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I have problems understanding the Kelvin equation:

[tex]\ln {p_v \over p_0}= {2 \sigma V_m \over rR_mT}[/tex]

You can rewrite Kelvin equation in the folowing form as well:

[tex] p_v =p_0*exp({2 \sigma\over r}*{M \over \rho_lR_mT})[/tex]

It is obvious from the above equations that [tex] p_v [/tex] is always bigger than [tex] p_0 [/tex], since [tex] exp({2 \sigma\over r}*{M \over \rho_lR_mT}) [/tex] is always bigger than 0 (all the paramethers are > 0). Equilibrium vapor pressure [tex] p_v [/tex] should therefore (in the case of validity of Kelvinove equation) always be bigger than saturation vapor pressure over the flat interface. I would like to ask in what case the vapor pressure can be bigger than saturation pressure at the same temperature (is that possible at all?). If vapor pressure cannot be bigger than [tex] p_v [/tex], does it mean, that droplet can only evaporate, but it cannot condense and grow? Where have I done wrong in my understanding of the eqation?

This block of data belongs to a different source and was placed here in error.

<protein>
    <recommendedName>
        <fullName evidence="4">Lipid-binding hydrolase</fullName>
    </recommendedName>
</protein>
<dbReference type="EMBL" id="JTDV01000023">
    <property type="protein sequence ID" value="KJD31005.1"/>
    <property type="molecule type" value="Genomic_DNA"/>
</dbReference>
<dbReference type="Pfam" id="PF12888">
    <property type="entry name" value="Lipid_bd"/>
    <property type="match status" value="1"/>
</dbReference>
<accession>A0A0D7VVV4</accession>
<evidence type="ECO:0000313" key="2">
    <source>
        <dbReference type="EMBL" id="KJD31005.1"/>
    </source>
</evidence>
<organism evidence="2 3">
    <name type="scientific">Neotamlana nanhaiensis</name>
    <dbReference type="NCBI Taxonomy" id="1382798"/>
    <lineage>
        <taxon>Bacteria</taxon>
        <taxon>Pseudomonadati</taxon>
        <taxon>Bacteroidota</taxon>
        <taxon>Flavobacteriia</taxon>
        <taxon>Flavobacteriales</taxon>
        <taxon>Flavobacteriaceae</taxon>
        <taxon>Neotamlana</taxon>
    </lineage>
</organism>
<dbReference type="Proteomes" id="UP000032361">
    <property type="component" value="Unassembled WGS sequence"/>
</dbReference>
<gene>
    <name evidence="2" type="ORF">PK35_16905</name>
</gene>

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# Kelvin equation

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